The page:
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CSO Naren Vyavahare receives USD 2.2 million from NIH for nanoparticle research

Elastrin's Chief Scientific Officer Prof. Naren Vyavahare was granted USD 2.2 million from the National Institutes of Health to advance his research on reversing calcification by use of targeted nanoparticles. As Hunter Endowed Chair of Bioengineering at Clemson University and Director of the Bioengineering Center for Regeneration and Formation of Tissues (SC BioCRAFT) Prof. Vyavahare has a long standing relationship with the NIH that goes back more than two decades.

Credit: Clemson University

This last grant comes just 1.5 years after previous backing that was also focused on loaded nanoparticles and yielded very promising results. The decision by the National Heart, Lung and Blood Institute to continue and even expand their support for this research shows their confidence in the ongoing work and the great potential this platform has for reversing calcification and restoring the vessel walls, thereby possibly helping millions of patients in the future.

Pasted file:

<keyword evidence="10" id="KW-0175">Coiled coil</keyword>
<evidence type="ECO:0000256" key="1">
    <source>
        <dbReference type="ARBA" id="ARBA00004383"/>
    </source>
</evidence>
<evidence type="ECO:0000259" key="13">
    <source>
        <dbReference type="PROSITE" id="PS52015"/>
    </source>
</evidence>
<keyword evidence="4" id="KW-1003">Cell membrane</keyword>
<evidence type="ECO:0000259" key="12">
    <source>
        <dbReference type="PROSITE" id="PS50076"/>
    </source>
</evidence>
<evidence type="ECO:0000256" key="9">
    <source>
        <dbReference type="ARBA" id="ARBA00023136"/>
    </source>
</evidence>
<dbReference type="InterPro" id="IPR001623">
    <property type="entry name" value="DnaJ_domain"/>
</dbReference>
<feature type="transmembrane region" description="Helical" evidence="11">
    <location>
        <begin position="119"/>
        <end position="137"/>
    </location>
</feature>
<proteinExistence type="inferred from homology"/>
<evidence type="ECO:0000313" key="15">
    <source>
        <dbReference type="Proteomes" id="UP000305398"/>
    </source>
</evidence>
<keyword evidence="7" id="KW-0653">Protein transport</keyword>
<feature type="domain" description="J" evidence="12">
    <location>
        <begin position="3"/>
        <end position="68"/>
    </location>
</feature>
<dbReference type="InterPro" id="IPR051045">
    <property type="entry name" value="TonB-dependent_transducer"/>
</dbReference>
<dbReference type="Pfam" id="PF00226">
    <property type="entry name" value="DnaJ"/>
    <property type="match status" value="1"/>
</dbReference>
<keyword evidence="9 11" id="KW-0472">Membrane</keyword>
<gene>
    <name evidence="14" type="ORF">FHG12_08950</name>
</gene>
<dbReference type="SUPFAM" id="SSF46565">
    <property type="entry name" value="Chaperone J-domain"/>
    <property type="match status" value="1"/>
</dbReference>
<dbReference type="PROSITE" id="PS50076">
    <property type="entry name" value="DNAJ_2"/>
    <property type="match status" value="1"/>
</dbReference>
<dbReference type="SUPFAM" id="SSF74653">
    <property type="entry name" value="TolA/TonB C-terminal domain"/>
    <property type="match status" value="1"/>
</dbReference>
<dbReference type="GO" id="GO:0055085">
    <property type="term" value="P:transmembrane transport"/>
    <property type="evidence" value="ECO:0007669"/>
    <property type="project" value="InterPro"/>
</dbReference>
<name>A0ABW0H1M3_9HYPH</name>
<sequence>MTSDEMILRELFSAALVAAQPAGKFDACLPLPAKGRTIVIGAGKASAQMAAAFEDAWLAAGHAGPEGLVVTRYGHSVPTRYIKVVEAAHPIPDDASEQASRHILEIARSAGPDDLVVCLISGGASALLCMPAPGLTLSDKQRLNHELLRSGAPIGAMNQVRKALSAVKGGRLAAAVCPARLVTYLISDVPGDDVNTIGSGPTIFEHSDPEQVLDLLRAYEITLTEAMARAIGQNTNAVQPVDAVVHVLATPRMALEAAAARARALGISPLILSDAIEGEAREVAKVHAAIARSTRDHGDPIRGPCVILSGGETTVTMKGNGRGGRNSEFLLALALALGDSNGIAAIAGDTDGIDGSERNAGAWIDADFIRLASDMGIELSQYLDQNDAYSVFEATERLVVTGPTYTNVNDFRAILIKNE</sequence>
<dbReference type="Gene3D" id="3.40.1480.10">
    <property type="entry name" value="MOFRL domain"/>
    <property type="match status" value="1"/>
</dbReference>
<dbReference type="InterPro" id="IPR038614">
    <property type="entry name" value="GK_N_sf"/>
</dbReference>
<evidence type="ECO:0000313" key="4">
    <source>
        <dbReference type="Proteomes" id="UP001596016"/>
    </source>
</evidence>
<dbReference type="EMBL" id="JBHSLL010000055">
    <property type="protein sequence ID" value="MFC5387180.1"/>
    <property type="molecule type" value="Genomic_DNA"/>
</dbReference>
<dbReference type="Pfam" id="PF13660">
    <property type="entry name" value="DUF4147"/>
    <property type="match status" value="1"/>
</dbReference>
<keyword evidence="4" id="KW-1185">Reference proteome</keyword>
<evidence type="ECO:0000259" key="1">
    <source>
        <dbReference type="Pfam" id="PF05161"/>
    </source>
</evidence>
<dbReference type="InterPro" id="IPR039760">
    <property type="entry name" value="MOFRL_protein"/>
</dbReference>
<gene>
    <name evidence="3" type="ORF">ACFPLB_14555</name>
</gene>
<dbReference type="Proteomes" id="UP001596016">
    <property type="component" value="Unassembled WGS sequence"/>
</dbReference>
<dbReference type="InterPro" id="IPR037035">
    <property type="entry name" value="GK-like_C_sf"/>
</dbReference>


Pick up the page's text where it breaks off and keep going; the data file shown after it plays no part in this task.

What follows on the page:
The funding will be used to explore the effectiveness the nanoparticle platform posses for reversing medial artery calcification (MAC) and restoring degraded elastin in vessel walls that were damaged from diseases like chronic kidney disease (CKD) or diabetes. One of the mechanisms that makes MAC particularly resilient to successful and long-lasting treatment is the transdifferentiation of vascular smooth muscle cells (VSMCs) to osteoblast-like cells which usually occurs in this pathology. A particularly intriguing aim of Prof. Vyavahare's research will be to explore, if permanent reversal of calcification leads to vascular homeostasis through reversing this cellular transition process or if the media will repopulate with new VSMCs made from various stem cell types.

Learn more about Prof. Vyavahare's past achievements and in our heritage section.

See the project information on the NIH website.


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